The Pew authors conclude that by 2035 a new midsize car with a conventional drivetrain might get about 50 mpg on-road and those with hybrid-electric drivetrains roughly 75 mpg on-road (assuming new standards or market pressures continue to accelerate vehicle design and fuel efficiency improvements). Of course it takes longer to replace the older cars on the road. Even so, they say that the light vehicle fleet could perhaps attain an on-road fuel economy in the 35 to 40 mpg range by 2035 and 45 to 60 mpg by 2050 (much higher than the 21 mpg of today's on-road fleet or more conservative government projections of about 30 mpg for 2035).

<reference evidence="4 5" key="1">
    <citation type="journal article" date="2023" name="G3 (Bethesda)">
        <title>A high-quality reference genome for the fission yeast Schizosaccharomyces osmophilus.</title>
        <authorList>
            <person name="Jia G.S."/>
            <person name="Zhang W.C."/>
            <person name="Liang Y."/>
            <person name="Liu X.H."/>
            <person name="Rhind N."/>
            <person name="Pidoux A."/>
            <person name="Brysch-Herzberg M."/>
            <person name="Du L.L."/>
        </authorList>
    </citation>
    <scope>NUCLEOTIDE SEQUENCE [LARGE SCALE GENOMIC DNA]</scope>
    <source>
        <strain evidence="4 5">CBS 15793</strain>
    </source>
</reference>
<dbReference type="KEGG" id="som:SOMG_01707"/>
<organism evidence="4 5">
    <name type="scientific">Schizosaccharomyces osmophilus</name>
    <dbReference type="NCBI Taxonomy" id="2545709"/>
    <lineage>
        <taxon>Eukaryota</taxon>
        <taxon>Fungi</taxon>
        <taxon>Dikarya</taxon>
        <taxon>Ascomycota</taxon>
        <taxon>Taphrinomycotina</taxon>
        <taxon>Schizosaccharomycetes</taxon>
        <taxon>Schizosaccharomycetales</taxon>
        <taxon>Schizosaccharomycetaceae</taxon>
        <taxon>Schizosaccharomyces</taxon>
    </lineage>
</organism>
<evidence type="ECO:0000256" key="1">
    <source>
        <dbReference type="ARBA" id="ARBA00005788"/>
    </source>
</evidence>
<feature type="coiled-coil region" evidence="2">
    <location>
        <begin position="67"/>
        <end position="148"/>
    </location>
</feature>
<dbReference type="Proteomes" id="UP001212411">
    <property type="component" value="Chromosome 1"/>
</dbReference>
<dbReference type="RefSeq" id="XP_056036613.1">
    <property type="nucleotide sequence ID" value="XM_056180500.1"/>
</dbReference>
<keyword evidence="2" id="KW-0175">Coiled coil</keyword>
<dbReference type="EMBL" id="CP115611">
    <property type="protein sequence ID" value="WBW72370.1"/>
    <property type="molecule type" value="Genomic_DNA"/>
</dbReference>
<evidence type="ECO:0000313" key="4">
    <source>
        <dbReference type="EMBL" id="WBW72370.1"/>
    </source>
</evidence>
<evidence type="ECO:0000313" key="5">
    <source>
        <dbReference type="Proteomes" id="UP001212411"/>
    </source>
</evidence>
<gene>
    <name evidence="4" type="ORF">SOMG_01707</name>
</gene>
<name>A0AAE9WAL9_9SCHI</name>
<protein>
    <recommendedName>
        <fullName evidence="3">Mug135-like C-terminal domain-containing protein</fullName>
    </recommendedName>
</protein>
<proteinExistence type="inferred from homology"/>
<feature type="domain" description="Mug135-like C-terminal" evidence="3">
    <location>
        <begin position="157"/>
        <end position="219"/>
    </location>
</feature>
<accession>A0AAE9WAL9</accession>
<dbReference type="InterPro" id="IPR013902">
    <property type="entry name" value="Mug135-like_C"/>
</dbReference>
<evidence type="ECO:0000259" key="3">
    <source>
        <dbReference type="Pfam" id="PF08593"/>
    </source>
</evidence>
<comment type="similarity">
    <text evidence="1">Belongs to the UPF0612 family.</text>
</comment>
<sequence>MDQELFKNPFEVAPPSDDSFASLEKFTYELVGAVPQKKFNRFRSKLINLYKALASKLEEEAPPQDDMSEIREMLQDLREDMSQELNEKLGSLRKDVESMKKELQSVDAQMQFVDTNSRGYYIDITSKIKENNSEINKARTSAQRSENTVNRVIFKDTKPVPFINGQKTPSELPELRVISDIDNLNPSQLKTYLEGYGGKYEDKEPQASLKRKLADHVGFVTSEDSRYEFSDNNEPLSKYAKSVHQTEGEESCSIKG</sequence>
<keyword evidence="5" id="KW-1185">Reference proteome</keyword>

But don't forget about the rebound effect.
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